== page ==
New BMW 5 Series Passes First Crash Test Using Brake Intervention
27th May, 2010
Until now, verification of vehicle safety has been
obtained by means of crash tests in which structural integrity and restraint systems were tested in
a non-braked situation. However, thanks to modern electronics such as those featured in the new BMW
5 Series and BMW 7 Series and amongst some competitor models, protective systems that warn the
driver in advance of an accident and prepare the driver and the vehicle for impact in the event of
an unavoidable collision, are becoming more and more widely accepted.
Future testing procedures will have to make allowances for the effect of preventive protection
systems. In a recent world premiere, the BMW 530d successfully passed a crash test involving brake
intervention at the facility of the Deutscher Kraftfahrzeug-Überwachungs-Verein (DEKRA) in
Neumünster near Hamburg.
Every motorist is familiar with the situation: The end of a bumper-to-bumper queue suddenly
appears behind a highway bend. If a motorist is inattentive or visibility is impaired, a rear-end
collision is imminent.
In order to defuse this kind of hazardous situation, some premium segment vehicles such as the
BMW 5 Series are equipped with anticipatory assistance systems that help reduce the risk of such
accidents. BMW’s upper mid-range model, which is about to arrive locally, features – combined with
Active Cruise Control – an optional rear-end collision warning system incorporating a braking
function that activates an alarm scenario in two stages.
In the event of a potential collision with the vehicle in front, the driver is first given a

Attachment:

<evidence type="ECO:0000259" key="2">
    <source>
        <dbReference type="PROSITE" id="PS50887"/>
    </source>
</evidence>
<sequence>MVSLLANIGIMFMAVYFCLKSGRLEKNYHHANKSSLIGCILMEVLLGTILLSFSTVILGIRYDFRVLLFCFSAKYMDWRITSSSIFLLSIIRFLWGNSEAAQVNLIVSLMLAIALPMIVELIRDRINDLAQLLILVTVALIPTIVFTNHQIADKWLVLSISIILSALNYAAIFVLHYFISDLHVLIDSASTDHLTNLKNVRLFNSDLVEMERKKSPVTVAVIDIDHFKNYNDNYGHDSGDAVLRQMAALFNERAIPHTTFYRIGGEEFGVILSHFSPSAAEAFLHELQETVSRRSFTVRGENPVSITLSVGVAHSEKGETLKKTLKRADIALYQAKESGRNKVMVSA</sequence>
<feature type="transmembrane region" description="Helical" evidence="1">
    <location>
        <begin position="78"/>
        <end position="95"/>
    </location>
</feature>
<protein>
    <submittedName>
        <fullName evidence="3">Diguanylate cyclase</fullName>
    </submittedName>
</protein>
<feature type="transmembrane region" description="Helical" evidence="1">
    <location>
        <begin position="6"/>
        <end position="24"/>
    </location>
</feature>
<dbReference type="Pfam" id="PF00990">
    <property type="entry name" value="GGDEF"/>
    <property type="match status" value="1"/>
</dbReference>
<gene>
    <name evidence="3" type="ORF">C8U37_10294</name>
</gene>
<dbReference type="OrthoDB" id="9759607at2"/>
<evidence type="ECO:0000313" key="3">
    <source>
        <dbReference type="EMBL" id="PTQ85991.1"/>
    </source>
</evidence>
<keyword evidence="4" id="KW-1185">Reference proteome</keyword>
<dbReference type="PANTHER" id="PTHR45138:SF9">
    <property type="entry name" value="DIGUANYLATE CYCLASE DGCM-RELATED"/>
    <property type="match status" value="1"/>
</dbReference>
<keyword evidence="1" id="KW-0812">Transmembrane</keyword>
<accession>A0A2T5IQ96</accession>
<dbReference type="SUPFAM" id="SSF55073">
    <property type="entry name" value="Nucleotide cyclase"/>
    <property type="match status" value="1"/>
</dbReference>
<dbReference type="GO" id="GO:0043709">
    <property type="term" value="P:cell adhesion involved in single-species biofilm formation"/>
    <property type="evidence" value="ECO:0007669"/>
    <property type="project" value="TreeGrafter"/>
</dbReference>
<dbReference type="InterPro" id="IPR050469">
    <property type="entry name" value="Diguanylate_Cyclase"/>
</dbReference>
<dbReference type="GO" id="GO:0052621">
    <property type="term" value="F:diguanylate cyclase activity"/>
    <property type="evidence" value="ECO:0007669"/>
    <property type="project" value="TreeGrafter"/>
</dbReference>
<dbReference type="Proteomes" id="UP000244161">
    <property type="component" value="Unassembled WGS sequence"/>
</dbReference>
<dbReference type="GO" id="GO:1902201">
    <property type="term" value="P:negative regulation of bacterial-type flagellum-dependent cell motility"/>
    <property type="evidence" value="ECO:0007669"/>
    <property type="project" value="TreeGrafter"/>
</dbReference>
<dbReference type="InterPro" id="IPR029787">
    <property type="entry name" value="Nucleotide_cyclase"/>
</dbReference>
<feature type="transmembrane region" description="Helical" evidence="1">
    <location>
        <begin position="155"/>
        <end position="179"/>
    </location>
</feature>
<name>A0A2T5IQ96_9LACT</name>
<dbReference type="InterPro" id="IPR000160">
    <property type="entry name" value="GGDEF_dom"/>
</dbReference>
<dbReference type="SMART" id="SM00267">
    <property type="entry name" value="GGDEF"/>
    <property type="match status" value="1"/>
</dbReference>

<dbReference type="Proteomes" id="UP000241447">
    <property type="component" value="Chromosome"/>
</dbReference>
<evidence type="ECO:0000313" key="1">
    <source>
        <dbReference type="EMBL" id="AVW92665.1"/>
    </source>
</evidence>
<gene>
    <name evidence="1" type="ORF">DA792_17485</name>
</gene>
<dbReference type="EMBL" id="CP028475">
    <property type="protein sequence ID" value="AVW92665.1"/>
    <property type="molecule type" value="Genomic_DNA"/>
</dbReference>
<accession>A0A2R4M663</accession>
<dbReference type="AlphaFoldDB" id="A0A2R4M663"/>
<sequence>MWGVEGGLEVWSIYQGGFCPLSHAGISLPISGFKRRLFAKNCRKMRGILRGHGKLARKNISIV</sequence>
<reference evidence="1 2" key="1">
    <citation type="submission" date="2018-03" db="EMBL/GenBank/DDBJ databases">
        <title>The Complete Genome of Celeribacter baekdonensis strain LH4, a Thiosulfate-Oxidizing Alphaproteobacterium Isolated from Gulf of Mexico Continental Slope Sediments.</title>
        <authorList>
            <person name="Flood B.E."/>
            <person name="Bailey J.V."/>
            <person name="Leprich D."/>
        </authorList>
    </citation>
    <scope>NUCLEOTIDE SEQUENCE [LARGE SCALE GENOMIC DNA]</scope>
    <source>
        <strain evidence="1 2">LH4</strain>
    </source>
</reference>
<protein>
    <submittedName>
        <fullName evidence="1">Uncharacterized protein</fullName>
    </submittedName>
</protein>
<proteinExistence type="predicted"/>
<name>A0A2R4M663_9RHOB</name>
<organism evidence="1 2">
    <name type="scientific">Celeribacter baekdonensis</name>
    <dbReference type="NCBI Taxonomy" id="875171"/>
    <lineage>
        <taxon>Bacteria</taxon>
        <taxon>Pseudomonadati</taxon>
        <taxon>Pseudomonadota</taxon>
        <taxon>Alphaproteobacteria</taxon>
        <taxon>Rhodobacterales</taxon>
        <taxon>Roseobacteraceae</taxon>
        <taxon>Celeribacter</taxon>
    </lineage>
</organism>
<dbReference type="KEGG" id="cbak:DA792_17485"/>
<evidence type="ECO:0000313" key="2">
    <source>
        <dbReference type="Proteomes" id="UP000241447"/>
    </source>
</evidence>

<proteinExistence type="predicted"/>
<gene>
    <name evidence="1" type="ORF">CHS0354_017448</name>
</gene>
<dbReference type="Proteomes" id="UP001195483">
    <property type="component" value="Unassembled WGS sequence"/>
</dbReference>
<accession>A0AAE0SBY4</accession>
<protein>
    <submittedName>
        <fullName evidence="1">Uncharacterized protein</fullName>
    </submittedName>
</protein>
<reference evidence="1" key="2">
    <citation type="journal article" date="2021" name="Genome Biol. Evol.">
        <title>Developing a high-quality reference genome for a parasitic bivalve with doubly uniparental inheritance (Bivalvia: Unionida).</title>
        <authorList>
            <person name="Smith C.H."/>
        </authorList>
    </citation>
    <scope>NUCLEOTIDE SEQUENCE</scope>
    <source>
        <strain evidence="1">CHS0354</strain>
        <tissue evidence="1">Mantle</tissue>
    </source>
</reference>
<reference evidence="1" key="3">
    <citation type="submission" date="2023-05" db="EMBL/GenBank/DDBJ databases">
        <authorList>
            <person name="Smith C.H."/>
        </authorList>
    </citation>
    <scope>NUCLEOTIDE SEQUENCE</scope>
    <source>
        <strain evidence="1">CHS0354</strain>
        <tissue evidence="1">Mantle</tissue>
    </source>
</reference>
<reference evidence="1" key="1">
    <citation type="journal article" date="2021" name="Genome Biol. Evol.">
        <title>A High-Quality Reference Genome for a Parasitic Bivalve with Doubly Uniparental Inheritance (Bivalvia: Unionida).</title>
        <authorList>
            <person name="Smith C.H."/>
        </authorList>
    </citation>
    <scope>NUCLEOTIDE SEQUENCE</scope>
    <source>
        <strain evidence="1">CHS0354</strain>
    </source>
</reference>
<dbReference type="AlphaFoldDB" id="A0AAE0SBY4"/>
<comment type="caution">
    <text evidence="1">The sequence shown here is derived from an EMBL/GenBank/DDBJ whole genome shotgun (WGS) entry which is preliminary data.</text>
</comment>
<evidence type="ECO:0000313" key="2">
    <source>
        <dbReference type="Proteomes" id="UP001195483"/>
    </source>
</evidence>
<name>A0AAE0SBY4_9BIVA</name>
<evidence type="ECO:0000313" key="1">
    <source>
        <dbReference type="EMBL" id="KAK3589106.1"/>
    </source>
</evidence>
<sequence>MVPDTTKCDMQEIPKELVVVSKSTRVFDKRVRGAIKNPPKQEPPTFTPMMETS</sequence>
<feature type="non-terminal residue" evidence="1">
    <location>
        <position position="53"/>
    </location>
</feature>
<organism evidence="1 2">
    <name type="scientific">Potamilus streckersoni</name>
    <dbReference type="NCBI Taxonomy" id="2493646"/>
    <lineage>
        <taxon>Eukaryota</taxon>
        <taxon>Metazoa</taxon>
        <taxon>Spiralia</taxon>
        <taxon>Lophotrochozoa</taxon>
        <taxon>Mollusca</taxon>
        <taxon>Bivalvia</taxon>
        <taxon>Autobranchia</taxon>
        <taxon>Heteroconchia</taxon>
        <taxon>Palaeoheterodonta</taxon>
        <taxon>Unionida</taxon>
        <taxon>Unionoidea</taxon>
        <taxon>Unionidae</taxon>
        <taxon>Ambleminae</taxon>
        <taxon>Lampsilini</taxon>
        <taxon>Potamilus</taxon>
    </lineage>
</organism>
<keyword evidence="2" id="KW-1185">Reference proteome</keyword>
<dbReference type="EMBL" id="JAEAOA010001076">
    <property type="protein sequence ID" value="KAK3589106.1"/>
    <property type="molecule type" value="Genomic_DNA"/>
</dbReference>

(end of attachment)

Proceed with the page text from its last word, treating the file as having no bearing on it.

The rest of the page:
preliminary warning by means of an illuminated red vehicle symbol on the instrument panel and on
the Head-up Display. At the same time, the braking system is prefilled and the minimum triggering
level of the hydraulic brake assistant lowered. This ensures that in an emergency brake pressure
is built up faster when the driver applies the brakes, therefore significantly reducing the
If the danger of collision is acutely imminent, the second stage of the collision warning
commences. In situations demanding particularly rapid intervention by the driver, the system
activates an acoustic signal in addition to the visual warning. Should the driver still not react
to the request to apply the brakes, a time-limited delay procedure is activated: The car brakes
for 1.2 seconds with reduced deceleration, whereby speed is already reduced before the driver can
apply the pre-tensioned brakes.
Based on the information supplied by the radar sensor of the Active Cruise Control system
(ACC Stop&Go) featured in the new BMW 5 Series, the system detects when a collision can no longer
be avoided by the driver’s reaction. In this case, an automatically activated emergency brake
application function ensures that collision speed is, nevertheless, significantly reduced.
Based on a conventional EuroNCAP test with the car approaching an offset obstacle at 64 km/h,
a so-called offset crash, the vehicle used in the DEKRA test incorporating advanced brake
intervention likewise initially accelerated to 64 km/h. However, immediately before impact the
BMW 530d braked hard – as stipulated by the system – and collided with the offset block at a
reduced speed of just 40 km/h.
Due to full brake application immediately prior to impact and the car’s pitching movement resulting
from this, the vehicle changes its position, particularly when the front bumper hits the block. The
vehicle collides with the obstacle in a slightly “lower” position than in the case of a crash
occurring without prior application of the brakes.
Concerning the deceleration, occupants also assume a position further forward. More important,
however: In the event of a crash incorporating prior brake application, the severity of impact is
reduced considerably, thereby significantly lessening the strain on all occupants.
Previous testing facilities have not permitted verification of the effect of anticipatory occupant
protection systems in crash tests. The demonstrative test implemented by BMW in collaboration with
DEKRA is the first step in testing future pre-crash scenarios, as in the years ahead innovations in
active safety will be found in an increasing number of vehicles.